Each child is observed by the teacher, who creates a plan for the child, giving specific consideration to the child’s strengths and weaknesses, both academically and socially. For example, if the child is gifted in math but struggles in reading, the child’s educational plan would reflect more challenging work in math, while encouraging continued development in reading. This allows the child  the time necessary to master the more challenging topic. This approach helps to keep the child excited about learning and moving forward at all times to the best of her abilities. It also helps to keep the child focused on her work, rather than being bored and distracted by tasks that are mundane and already mastered. Social considerations are made are possible because of the more intimate setting, with lower student-to-teacher ratios, and the personal knowledge the teacher has about each of the students as they progress. An example of social consideration might be on the placement of the child in one classroom over another, giving consideration to how the child’s personality and style of learning mesh with the flow of the room and the teacher’s personality and teaching style.

Montessori classes place children in three-year-or-more age groups (3–6, 2.5–6, 6–12 and so on), forming communities in which the older children spontaneously share their knowledge with the younger ones. Montessori represents an entirely different approach to education. When a child enters the program in the three-year cycle, he will assume a role based on his age and social readiness. The first year, he is the youngest child, and then he proceeds through the cycle, eventually becoming a leader and demonstrating to the younger children how to conduct themselves and also engaging in some peer-to-peer teaching academically. Children naturally look to their peers for guidance, and when the interactions happen naturally by having multi-age children together in one environment, the benefit is realized by all involved.
Basic subjects such as language, math, history, geography, biology, chemistry, geometry, music, physical education and art are introduced in Montessori classes first in the 3–6 programs. Elementary students, by nature, want more answers to life’s questions. The “how, where, what, when” questions are expanded in the context of their environment and beyond. They want to classify, group and get control of their world. So the elementary curriculum developed by Maria Montessori, and, later, by her son and grandson, incorporate that explosion into knowledge from questions with materials that name, classify and redefine the child’s natural world. Montessori thought less of her method of teaching as having a curriculum as following the questions of the child to create individual and group lessons based on where the child is and where the group of children might go. That is not to say that her method is without curriculum, nor that the child does what she wants. Montessori teachers are arduously trained in methodically sequenced lessons, frequently broken into many passages for children who need that degree of gradual movement from concrete to abstract presentation. These sequences in each subject matter make up, but do not necessarily define, the curriculum. Each new group of students dictates which lessons will be given based on the needs of those individual and collective children.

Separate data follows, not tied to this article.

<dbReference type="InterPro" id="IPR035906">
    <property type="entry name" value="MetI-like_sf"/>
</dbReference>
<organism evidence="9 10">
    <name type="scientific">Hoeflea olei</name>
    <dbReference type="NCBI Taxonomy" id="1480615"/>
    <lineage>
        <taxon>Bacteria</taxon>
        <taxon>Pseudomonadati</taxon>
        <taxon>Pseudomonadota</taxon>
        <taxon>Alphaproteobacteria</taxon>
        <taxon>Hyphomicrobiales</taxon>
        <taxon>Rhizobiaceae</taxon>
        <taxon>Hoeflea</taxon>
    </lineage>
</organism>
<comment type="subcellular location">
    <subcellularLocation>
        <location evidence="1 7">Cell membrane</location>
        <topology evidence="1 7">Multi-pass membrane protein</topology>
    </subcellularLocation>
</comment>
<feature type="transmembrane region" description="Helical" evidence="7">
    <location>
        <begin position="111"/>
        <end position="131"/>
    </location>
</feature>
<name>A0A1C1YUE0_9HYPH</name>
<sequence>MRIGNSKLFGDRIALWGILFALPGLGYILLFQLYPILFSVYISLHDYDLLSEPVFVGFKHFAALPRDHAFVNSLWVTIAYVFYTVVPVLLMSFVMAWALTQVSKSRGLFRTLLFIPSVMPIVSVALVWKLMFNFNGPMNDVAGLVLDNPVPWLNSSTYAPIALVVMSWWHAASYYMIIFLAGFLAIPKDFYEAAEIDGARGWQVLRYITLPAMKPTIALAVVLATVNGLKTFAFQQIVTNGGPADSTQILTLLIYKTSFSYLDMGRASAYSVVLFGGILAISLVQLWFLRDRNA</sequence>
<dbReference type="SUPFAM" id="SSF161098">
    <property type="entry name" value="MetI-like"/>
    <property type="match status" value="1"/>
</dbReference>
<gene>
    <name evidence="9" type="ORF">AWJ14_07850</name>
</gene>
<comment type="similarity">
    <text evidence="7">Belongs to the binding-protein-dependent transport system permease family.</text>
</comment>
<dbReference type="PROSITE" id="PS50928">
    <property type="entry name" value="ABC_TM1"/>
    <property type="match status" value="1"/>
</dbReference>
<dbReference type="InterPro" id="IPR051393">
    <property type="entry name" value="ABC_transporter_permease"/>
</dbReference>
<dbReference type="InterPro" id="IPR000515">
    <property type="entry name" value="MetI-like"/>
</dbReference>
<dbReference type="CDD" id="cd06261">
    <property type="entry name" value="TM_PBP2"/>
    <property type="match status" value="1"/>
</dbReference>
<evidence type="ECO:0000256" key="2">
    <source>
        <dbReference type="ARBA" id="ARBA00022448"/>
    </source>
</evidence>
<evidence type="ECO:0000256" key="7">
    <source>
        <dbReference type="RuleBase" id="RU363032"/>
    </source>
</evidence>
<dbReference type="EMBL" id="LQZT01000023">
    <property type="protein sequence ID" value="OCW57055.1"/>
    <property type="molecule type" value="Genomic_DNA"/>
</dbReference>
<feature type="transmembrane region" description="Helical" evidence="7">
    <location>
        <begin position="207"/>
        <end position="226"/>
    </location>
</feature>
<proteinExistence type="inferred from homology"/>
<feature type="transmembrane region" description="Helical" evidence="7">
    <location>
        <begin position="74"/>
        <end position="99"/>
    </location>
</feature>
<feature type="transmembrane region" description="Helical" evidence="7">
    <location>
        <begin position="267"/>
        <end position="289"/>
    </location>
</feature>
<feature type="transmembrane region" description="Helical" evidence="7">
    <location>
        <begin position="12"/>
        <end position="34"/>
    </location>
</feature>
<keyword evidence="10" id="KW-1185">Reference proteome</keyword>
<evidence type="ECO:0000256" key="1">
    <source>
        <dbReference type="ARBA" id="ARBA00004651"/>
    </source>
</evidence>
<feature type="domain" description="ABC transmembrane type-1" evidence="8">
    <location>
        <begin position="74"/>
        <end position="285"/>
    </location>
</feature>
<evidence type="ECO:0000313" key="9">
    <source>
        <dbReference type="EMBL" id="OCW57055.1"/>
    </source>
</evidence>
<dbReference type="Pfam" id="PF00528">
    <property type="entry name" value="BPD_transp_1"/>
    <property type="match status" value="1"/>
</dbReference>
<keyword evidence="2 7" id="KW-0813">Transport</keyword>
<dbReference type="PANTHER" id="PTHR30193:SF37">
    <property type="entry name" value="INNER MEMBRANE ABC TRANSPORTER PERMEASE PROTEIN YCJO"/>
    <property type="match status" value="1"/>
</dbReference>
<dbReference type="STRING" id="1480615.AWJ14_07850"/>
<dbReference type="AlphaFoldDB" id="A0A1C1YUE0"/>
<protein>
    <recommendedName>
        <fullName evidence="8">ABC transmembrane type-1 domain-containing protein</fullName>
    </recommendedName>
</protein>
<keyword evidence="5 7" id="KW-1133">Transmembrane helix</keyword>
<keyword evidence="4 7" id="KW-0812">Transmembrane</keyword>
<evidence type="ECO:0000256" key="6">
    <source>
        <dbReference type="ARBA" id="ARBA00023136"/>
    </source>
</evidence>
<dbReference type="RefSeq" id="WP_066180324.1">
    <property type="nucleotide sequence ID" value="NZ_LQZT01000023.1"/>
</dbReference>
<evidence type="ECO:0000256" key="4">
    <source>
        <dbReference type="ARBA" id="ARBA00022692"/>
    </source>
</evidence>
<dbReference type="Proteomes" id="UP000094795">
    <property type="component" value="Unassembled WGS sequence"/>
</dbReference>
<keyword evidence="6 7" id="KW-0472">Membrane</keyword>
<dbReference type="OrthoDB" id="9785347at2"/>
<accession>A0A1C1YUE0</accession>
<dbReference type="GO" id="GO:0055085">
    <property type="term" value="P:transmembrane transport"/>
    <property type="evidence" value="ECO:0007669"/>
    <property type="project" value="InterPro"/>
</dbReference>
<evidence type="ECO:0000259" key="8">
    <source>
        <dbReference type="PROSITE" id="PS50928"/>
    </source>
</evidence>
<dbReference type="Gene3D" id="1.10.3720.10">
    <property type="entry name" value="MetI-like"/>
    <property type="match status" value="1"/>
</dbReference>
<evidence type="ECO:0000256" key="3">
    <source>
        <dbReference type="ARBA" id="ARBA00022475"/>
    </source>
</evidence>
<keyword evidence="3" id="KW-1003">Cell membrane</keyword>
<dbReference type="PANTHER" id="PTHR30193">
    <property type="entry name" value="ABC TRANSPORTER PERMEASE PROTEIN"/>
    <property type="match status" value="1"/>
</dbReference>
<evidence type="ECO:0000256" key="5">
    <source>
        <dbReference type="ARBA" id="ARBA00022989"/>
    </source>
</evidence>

Research studies show that Montessori children are well prepared for later life academically, socially and emotionally. In addition to scoring well on standardized tests, Montessori children are ranked above average on such criteria as following directions, turning in work on time, listening attentively, using basic skills, showing responsibility, asking provocative questions, showing enthusiasm for learning and adapting to new situations.